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Min Jeong Kim, Dimitrios Tsinalis, Stefan Franz, Isabelle Binet, Lorenz Gürke, Michael J. Mihatsch, Jürg Steiger, Gilbert Thiel, Michael Dickenmann
Ann Transplant 2008; 13(4): 21-27
Background: Despite all the advantages in the immunosuppressive therapy, kidney transplantation in immunologically high risk patients remains a challenge. Ideally, an induction therapy should provide maximal graft protection, while adverse events rate and costs remain as low as possible.
Material & Methods: Immunologically high risk kidney recipients with CDC-PRAÂ»25% within the last 3 years, a positive B-cell CDC-crossmatch or graft loss due to rejection within 3 years following a prior transplantation, were randomized 1:1 to receive ATG-Fresenius (ATG-F) (9 mg/kg day 0; 3 mg/kg day 1-4) or Daclizumab therapy (1 mg/kg day 0, 14, 28, 42, 56) in a pilot study. Additional immunosuppression consisted of cyclosporine, mycophenolate mofetil and steroids. 11 patients were included in each group.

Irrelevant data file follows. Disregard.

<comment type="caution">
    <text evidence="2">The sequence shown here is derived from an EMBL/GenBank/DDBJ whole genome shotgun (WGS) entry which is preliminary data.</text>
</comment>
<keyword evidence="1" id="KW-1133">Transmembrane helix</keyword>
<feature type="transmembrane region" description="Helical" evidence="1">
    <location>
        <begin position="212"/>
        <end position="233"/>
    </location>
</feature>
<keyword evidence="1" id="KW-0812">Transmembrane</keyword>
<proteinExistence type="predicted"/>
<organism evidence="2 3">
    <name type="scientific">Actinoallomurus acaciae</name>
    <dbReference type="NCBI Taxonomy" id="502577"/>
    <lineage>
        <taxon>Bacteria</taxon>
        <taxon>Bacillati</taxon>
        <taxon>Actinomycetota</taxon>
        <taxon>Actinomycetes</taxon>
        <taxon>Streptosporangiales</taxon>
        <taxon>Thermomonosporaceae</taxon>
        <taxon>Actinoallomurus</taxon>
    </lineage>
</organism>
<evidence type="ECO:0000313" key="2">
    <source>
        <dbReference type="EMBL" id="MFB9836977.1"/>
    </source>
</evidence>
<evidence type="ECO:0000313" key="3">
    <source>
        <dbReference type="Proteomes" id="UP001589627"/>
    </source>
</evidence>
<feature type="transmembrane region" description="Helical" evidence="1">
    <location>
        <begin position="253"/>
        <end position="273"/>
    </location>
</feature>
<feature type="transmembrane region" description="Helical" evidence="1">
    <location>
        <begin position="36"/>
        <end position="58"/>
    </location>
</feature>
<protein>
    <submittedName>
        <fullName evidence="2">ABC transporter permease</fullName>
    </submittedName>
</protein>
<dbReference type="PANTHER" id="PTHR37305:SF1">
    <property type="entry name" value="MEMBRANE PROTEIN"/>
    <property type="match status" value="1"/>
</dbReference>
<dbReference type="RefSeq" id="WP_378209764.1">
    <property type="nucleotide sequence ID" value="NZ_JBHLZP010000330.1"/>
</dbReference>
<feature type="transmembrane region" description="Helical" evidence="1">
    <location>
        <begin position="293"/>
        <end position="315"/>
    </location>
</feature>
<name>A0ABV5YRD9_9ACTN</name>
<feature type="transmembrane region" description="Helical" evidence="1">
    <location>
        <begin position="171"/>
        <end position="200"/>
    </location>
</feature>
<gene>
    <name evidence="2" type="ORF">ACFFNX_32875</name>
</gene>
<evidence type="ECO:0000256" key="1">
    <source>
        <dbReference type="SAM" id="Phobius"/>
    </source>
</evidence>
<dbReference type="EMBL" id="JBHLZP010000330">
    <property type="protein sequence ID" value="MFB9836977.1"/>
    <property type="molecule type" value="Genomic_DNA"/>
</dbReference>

Results: The patient (90% in ATG-F; 100% in Daclizumab) and graft survival (censored for death) (100% in ATG-F; 90% in Daclizumab) and the mean creatinine concentration at 24 months (139±68 Âµmol/l in ATG-F; 176±103 Âµmol/l in Daclizumab) were similar in both groups. More severe graft rejections (3 vascular rejections in Daclizumab) and adverse events (5.3/patient in ATG-F; 6.7/ patient in Daclizumab) were observed in the Daclizumab group. The costs for hospitalization/ day within 24 months were lower in ATG-F (2.32±3.51 USD vs. 12.25±9.75 USD; p=0.02) resulting in an average cost-difference of more than 10'435 USD / patient.
Conclusions: In this pilot trial, both treatments were comparably successful regarding graft and patient outcome.